Regulations

FACTOID ALERT: Distracted Driving Too Broad A Term

LCT Staff
Posted on February 17, 2010

With the New York Taxi and Limousine Commission having donned the outfit of one big road nanny with its hyper-regulations of for-hire driver use of cell phones, the spectacle of a never-ending list of rules to nibble away at motorist mobility becomes more probable.

Few would quibble about texting and hand-held phones behind the wheel; clearly stupid and should be outlawed. But hands-free phones and electronic equipment? It’s time for a reality check.

We’re already hearing some whoppers in the name of safety; such as talking on cell phones has led to a spike in motorist deaths and hands-free use of phones is just as hazardous as manual use of cell phones behind the wheel. Neither is true, at least according to studies and statistics.

This year could likely bring sweeping federal legislation to regulate use of driver cell phones among the states; how severe these rules become depends on how well the decision makers know the facts, courtesy of those who actually deal with drivers on the road, such as the National Limousine Association and transportation industry interest groups.

Last week, we brought forward evidence that hands-free phoning clearly IS NOT NEARLY as hazardous as holding the phone with one hand and maneuvering a steering wheel with the other.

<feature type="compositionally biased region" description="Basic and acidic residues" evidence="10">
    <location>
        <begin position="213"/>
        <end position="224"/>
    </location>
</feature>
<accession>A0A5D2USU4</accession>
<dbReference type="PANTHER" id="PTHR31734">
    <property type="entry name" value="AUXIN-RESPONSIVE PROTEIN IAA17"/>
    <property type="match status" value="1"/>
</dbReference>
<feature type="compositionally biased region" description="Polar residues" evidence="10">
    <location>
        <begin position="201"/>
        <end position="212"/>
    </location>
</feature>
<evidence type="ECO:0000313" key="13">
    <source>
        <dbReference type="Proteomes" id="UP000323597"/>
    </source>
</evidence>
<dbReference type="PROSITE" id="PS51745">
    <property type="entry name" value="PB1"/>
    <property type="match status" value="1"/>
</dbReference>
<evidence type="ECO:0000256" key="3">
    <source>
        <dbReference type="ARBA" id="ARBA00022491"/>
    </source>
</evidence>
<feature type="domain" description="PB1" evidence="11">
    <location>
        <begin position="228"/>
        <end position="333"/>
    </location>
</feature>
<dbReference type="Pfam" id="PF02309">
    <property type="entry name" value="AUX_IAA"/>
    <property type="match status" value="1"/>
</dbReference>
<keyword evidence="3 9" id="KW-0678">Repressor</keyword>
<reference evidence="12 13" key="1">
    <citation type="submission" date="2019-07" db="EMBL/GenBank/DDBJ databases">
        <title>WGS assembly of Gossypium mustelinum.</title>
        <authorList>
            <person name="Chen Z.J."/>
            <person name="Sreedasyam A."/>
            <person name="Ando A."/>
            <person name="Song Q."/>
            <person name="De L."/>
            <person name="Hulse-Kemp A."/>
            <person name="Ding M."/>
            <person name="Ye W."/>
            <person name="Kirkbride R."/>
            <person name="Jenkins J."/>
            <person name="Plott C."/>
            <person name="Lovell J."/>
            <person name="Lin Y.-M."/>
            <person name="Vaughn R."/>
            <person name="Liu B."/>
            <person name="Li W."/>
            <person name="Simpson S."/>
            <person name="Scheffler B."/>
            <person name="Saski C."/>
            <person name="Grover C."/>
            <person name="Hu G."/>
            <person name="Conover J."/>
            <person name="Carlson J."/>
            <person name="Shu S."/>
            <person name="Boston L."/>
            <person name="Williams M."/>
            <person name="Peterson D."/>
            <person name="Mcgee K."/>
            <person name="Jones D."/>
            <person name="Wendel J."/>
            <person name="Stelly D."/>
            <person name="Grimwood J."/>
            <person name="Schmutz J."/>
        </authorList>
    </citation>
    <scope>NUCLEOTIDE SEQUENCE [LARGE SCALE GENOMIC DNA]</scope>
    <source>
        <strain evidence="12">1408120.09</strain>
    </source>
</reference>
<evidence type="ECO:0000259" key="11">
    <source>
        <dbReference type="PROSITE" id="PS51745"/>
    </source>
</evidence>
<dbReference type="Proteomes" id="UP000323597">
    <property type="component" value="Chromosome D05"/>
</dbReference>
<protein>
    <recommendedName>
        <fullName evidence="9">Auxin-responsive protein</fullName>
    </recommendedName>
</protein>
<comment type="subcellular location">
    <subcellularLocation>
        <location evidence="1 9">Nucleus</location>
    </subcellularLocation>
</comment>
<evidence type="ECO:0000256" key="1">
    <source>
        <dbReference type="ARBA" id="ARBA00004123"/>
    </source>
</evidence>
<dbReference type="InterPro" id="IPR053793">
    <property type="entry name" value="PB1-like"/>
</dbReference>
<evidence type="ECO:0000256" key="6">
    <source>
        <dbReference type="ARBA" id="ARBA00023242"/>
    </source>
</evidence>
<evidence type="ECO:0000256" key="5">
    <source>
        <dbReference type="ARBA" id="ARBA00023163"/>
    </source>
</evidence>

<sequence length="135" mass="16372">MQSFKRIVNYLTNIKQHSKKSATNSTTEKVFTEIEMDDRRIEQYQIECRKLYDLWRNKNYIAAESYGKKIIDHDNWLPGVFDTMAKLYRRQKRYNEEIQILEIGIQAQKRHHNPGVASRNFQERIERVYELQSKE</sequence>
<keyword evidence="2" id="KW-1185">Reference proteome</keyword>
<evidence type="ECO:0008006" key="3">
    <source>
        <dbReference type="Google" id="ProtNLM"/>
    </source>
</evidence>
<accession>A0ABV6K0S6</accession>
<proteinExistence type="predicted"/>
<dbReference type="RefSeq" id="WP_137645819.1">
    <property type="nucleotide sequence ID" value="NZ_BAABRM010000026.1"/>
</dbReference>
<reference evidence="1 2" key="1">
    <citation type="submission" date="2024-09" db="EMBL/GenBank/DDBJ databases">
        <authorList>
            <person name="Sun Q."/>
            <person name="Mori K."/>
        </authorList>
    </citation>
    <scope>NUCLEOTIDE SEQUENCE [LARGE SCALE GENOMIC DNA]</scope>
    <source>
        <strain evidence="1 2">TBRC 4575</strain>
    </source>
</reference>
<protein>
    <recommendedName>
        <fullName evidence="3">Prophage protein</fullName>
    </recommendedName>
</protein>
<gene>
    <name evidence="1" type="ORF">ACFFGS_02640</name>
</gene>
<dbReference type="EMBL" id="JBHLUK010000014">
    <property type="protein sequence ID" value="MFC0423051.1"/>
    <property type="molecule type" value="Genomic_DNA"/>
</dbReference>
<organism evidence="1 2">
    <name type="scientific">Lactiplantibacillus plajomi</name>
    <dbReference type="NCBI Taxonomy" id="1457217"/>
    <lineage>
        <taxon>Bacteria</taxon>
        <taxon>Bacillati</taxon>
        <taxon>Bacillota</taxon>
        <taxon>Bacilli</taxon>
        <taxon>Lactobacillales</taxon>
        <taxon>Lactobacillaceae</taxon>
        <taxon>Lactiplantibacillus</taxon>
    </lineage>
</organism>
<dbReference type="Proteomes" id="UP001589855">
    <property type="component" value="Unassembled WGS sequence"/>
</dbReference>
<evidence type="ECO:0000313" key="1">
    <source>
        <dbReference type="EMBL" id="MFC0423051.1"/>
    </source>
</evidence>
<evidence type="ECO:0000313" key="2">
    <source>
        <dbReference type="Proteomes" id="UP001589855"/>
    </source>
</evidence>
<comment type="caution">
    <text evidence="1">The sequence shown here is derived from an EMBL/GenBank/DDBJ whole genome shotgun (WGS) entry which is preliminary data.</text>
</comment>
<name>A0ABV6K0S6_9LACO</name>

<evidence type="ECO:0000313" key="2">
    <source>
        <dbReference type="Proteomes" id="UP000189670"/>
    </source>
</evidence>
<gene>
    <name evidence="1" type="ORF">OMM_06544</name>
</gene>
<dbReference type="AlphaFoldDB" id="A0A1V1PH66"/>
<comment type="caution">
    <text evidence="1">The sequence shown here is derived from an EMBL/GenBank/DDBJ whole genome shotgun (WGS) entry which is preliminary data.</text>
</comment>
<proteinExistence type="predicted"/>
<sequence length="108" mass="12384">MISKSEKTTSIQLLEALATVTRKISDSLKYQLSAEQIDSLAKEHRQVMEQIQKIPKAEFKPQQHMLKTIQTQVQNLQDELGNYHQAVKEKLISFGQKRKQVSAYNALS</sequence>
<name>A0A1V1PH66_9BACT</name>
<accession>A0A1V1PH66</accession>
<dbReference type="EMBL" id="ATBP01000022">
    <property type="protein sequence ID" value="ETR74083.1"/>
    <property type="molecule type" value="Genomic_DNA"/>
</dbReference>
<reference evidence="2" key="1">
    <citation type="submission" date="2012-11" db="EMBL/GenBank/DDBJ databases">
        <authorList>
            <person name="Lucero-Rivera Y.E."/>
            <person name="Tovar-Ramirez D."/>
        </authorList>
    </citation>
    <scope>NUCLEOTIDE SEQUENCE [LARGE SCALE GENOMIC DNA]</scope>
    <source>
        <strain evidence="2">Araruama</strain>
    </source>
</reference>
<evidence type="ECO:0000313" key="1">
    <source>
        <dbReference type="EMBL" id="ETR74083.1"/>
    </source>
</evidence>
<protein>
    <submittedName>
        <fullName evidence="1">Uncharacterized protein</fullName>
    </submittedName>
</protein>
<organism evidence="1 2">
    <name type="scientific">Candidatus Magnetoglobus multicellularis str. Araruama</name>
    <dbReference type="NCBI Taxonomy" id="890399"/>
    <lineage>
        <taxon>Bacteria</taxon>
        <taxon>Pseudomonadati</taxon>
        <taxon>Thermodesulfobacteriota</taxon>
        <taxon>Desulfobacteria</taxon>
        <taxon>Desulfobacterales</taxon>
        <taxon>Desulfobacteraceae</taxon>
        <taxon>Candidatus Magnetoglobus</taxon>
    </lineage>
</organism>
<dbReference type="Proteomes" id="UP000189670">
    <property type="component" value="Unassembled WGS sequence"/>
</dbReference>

Some points and facts to help inform the debate are available in this article about DRIVING WHILE DISTRACTED.

You have to wonder where the “Distracted Driving” crusade will end: No smoking in vehicles? No loud music, or any music at all? No manually operated stereo dials and buttons? Bans on GPS navigation or satellite radio screens on the dashboard? No toddlers who have meltdowns? No eating? No sipping from a bottle of water? No chatty mothers-in-law? After all, each has contributed to accidents, and certainly qualify as driving distractions.

The capacity for government regulation under the broad banner of “Distracted Driving” could be endless. It’s time Americans start asserting they can drive with both hands AND talk, at the same time.

Now, about that gum chewing behind the wheel. . . .

— Martin Romjue, LCT Magazine

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